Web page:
Female PLA operators link Rocket Force

By Chen Boyuan
0 Comment(s)Print E-mail China.org.cn, March 16, 2017
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Jin Qiao, commander of No. 4 Company [File photo provided to China.org.cn]
Jin Qiao, commander of No. 4 Company [File photo provided to China.org.cn]

The All-China Women's Federation presented its annual National March 8 Red-Banner Collective award on March 8, International Women's Day, to the No. 2 Battalion of the PLA 96618 Unit, a communication regiment in the Rocket Force.

The award reflected the country's recognition of the achievements made by the all-women battalion, whose efforts had contributed to the high combativeness and readiness of the PLA's strategic missile force.

Although in the Rocket Force, these young female operators don't have the opportunity to witness the splendor when a ballistic missile blasts off; instead, they work in the Rocket Force's principal call center passing through calls between senior officers. Their adroitness is key to military efficiency.

The military's demand for confidentiality forbids an online directory of internal phone numbers, let alone those for high-ranking officers. Having an operator pass through calls still remains the most secure way, and paradoxically, the quickest way for getting through.

To meet their work's demand, operators must train what they call "four essential skills" – listening ability, brain power, typing speed and vocal enunciation, said Captain Jin Qiao, commander of No. 4 Company of the battalion; she moved up to her current post from an ordinary operator in the battalion.

She said that an operator is required to identify accurately what a caller says, even though the caller may have a strong accent or mistakenly let slip some erroneous information. "To improve our efficiency, we must remember the voices of dozens of senior leaders," said Jin. "Sometimes, we operators can recognize a senior commander right after he says hello."

"As long as we know who is calling, we can basically figure out the range of contacts he is trying to reach," she said.

An operator is required to memorize more than 2,000 telephone numbers to fasten the connection and to ensure reliability in case the computer system crashes.

Captain Li Xiaomi, now political instructor of No. 4 Company of the battalion, spent more than one month memorizing these many essential numbers when she joined the military.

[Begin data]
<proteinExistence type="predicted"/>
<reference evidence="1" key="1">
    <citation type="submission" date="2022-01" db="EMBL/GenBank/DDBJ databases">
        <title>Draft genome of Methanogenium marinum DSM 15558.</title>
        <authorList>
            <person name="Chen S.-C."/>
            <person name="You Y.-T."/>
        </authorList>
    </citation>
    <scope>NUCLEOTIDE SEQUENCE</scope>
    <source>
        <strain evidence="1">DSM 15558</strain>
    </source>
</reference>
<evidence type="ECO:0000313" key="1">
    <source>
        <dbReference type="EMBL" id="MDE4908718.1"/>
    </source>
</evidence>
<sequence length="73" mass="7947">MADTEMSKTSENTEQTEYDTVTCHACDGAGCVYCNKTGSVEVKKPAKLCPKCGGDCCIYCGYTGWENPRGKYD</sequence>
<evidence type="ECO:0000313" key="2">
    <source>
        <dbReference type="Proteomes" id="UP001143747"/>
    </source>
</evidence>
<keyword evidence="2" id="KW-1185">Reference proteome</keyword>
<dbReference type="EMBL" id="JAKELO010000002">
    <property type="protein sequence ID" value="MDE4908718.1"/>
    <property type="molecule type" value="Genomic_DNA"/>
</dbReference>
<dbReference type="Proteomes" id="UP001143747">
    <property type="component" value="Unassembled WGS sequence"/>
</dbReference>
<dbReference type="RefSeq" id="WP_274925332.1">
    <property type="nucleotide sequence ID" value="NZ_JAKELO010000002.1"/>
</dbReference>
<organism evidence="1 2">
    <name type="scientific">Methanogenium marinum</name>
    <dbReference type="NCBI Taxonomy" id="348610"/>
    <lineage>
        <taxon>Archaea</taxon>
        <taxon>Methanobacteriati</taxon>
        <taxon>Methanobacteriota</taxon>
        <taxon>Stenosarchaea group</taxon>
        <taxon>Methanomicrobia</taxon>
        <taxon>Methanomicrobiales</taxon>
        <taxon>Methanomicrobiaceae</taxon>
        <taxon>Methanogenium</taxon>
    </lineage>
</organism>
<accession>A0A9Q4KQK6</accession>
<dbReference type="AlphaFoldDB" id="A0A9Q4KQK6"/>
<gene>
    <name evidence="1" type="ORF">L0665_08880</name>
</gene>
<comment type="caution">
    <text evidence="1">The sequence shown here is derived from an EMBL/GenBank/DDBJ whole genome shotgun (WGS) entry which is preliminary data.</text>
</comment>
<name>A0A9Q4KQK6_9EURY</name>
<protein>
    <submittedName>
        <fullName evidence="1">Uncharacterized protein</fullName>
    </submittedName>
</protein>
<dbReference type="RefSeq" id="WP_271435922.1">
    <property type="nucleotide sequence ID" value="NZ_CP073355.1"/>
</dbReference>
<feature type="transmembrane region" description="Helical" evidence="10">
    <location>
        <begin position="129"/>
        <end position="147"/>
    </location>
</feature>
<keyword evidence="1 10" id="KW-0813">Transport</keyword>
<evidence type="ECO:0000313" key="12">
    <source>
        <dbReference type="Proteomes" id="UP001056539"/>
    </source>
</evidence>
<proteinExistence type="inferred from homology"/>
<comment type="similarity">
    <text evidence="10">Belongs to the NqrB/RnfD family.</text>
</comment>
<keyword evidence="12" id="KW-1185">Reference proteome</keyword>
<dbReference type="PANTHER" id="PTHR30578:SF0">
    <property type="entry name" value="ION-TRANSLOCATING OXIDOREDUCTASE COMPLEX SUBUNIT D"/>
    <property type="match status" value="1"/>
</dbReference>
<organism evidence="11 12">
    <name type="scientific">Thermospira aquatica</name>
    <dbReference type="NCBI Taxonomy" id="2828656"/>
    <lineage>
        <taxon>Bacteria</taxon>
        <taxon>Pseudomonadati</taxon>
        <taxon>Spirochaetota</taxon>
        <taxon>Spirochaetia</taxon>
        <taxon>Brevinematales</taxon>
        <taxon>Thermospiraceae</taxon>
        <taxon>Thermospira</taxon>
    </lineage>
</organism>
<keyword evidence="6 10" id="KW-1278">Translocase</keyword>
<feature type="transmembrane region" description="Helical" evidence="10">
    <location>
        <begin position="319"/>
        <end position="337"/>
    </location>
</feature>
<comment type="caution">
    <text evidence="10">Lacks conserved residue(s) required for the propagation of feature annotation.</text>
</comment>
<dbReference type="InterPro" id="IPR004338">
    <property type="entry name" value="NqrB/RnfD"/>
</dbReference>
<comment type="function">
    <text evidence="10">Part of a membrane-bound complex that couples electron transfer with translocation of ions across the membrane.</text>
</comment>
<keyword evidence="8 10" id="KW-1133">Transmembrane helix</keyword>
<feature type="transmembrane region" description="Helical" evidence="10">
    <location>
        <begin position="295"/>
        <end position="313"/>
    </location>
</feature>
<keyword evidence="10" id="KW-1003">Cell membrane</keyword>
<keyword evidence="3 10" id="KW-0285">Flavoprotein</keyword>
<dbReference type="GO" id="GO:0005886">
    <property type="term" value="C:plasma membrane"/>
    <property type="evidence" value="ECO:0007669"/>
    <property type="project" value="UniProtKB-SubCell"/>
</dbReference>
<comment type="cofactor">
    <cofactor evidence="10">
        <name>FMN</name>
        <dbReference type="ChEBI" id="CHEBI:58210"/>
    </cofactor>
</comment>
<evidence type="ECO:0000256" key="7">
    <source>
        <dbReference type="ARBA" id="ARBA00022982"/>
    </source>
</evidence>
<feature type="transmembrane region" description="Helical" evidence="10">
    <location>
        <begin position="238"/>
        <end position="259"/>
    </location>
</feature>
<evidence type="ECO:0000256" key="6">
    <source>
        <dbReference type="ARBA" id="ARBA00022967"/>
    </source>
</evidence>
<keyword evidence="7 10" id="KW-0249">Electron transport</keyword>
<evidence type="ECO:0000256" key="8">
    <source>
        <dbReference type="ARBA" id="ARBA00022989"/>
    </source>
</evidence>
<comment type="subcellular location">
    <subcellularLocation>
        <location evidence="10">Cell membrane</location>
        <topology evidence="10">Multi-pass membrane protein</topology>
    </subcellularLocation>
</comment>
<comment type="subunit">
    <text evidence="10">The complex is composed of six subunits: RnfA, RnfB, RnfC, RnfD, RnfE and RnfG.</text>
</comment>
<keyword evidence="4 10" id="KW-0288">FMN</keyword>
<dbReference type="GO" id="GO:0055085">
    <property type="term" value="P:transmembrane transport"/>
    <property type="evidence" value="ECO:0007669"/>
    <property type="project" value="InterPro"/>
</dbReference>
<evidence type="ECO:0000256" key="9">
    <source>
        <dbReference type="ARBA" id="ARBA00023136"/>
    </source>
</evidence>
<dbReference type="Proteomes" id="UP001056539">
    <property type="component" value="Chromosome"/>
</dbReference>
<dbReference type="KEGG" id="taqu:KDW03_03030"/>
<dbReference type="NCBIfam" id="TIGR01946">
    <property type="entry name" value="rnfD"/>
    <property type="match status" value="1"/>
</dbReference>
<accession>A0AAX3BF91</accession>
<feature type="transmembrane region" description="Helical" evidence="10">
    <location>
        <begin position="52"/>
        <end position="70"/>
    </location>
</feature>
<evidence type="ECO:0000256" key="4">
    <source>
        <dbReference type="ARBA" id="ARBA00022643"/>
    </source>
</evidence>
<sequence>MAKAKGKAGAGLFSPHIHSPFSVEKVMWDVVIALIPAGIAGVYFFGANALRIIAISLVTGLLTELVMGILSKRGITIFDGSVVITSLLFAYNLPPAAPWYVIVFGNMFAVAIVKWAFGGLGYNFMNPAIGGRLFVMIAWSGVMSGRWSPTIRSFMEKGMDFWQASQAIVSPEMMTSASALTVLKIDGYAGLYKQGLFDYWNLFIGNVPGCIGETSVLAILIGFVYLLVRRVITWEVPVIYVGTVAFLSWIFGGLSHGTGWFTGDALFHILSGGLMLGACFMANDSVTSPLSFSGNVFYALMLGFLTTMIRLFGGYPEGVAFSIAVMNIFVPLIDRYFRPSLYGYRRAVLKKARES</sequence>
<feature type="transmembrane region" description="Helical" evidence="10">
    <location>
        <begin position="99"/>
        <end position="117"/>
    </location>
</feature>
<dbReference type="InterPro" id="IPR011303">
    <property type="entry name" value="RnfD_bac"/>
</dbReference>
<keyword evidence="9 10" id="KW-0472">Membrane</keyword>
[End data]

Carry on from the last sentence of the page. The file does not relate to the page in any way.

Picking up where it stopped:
"It's not uncommon for new operators to sleep talk about reciting telephone numbers," she said.

As for typing speed, the lower limit is 110 Chinese characters per minute, but most young female soldiers at the No. 2 Battalion can do more than 200. Jin holds the battalion's record of 243 characters; her typing speed even made computer freeze once, her fellow soldiers said.

Lastly, operators must speak clearly, smoothly and accent-free. According to Jin, operators are capable of assuming a completely different voice while on duty, yet most operators' working voices do sound similar.

"Many people may see female soldiers as vases, pretty but not so useful, as all they do each day is transfer phone calls. Seldom are they aware that these female operators connect the whole military's command and control, like the nerve system in our bodies," said Senior Colonel Ran Xiaofang, a senior engineer at the Rocket Force network control center.

Since Ran was enlisted more than three decades ago, the equipment has been upgraded a handful of times. "In my era, we did 'plugs and pulls' and today these young women operate on computers," said Sr. Col. Ran. "But what remains unchanged is the efficiency of female operators, along with their pursuit for such efficiency," she added.

Due to the military's nature of confidentiality, the communication battalion do not communicate with foreign militaries to exchange ideas for improvement. Ran said she was once very interested in knowing "how others were doing what we were doing". She went to search information, but her efforts ended fruitless.

The next wave of China's military reform will touch upon what is called "all parts below the neck," implying its exhaustiveness. While many fear they will become the part of the disarmament of up to 300,000 people, the communication battalion remains calm.

"However the reform unfolds, we will always obey orders and do our job; that's a soldier's duty;" said Ran. "I am sure our operators will ensure full combat capability as long as they are in service."

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